Highs in the triple digits are common in Arizona during the summer months. As the mercury rises, we’re often reminded about the things we need to do to stay healthy in hot weather, like avoiding dehydration, heat exhaustion, and sunburn. Those tips are important — and can even be potentially life-saving — but what’s often missing from summertime health advice is information about using medications and contraceptives safely and effectively when a hot environment can quickly diminish their integrity. That’s a serious omission when Americans buy about 5 billion over-the-counter drug products annually and nearly half of all Americans use one or more prescription drugs.
Heat can alter the molecular structure of oral contraceptives or shorten a condom’s shelf life.
Extreme heat and cold can cause medications to change physically, and those changes can make medications less potent — and for some medications, unsafe to use. Oral contraceptives and other medications that contain hormones are especially susceptible, since the proteins they contain can change their properties during heat exposure.
The labels on medications, whether over-the-counter or prescription, typically recommend storing them in a cool, dry place and keeping them away from excessive heat and humidity, or might give a specific temperature range, commonly 68 to 77 degrees Fahrenheit (20 to 25 degrees Celsius). That’s an ideal range, but most medications are still usable after storage in temperatures as low as 32 to 58 degrees Fahrenheit (zero to 14 degrees Celsius) and as high as 80 to 86 degrees Fahrenheit (27 to 30 degrees Celsius). Advice varies, so it’s always best to consult a physician or pharmacist when less-than-ideal storage has already happened or is anticipated. Help is also available at Planned Parenthood health centers, where staff can answer questions about general health care and about using contraceptives safely and effectively.
Moisture can also damage medications, so it’s generally best to keep them tightly sealed in their original containers and avoid storing them in a bathroom or kitchen cabinet, where moisture is more common.
Traveling Wisely with Medications and Contraceptives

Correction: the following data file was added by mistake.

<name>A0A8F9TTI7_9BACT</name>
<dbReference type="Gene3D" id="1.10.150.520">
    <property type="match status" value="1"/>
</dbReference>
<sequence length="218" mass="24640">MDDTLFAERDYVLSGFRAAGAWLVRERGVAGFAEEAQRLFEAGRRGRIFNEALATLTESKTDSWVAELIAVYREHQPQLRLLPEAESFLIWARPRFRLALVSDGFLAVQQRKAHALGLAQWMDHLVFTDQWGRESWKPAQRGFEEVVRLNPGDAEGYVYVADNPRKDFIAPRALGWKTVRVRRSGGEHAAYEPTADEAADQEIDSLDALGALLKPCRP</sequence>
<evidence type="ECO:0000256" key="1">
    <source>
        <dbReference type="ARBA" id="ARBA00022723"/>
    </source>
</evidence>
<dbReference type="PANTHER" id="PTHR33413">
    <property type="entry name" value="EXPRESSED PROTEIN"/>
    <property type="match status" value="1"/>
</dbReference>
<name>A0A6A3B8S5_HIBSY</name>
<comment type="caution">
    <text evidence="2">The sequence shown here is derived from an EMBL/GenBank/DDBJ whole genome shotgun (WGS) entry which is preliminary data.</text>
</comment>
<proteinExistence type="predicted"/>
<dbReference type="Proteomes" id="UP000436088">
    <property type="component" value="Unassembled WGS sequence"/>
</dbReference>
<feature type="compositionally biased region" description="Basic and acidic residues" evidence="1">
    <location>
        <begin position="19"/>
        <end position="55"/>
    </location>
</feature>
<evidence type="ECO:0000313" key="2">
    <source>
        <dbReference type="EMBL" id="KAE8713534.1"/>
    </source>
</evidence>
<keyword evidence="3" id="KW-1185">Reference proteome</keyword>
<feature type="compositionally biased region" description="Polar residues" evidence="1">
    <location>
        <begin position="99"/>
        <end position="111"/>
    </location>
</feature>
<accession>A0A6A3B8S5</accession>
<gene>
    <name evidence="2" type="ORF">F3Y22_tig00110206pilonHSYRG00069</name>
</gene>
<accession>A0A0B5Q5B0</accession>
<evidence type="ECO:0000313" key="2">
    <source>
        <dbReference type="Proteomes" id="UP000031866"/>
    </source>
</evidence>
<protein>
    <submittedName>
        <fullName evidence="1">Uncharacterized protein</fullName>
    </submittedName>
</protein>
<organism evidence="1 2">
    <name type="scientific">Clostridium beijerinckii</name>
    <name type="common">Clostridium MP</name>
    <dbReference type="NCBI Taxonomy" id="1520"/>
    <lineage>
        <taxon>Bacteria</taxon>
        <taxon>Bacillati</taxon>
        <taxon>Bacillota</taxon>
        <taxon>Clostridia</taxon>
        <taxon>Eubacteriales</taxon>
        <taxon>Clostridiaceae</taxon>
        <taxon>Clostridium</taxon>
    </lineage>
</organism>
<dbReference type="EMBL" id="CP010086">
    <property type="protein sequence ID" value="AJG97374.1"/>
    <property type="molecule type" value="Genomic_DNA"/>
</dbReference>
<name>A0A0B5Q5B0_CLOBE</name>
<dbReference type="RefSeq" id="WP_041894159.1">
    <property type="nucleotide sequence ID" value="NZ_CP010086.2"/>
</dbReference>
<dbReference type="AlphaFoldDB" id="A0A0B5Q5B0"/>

In the case of anticipated storage problems, such as during travel, a physician or pharmacist can often recommend a cool pack to keep medications at the correct temperature. Summer is a travel season for many, and travel with medications and contraceptives requires its own precautions. Car travel can be especially damaging to medications. Within a short amount of time without air conditioning, a car’s interior can soar to around 50 percent above the outside temperature. Medications are safest during car travel if they are kept in the air-conditioned passenger compartment (not in the trunk) and carried with you whenever you leave your car. Air travel also requires precaution, since luggage compartments are not temperature-controlled. Keeping medications in carry-on baggage is best.
For condoms, much of the same advice applies. Extreme heat and cold can shorten the shelf life of a condom, so condoms should be stored and transported much like medications. Shopping for the right condom is a good idea when you anticipate traveling, or carrying condoms while you’re on the go. In the case of latex condoms, researchers at the Washington State Board of Pharmacy in Seattle have found that their stability in hot and humid environments is improved by pre-lubrication with a silicone lubricant and packaging that provides an oxygen barrier, such as foil-laminated plastic. Carrying condoms in your pockets should be avoided, but if necessary, keeping them in a hard case like a business card holder or a compact can protect them from friction and punctures before use.
Dealing with Damaged Medications
If it’s too late for storage precautions with medications, damaged medications should always be disposed of instead of used. Not all damage is perceptible, but signs of damage can include changes in color, smell, hardness, and smoothness.
How medications are disposed of is important. The Arizona Department of Environmental Quality recommends mixing your damaged medications “with an undesirable substance like coffee grounds or kitty litter, and put[ting] them in impermeable, nondescript containers such as empty cans or sealable bags” before throwing them away, so that they won’t be consumed by children or pets. More information about how and why medications should be disposed of properly is available in their brochure “Prescription Drug Disposal … a Pain in the Drain.”
Most condoms are made primarily with biodegradable materials, and used, expired, or damaged condoms can be put in the trash like other waste. Flushing condoms down the toilet is never a good idea, since they can clog pipes and won’t biodegrade underwater.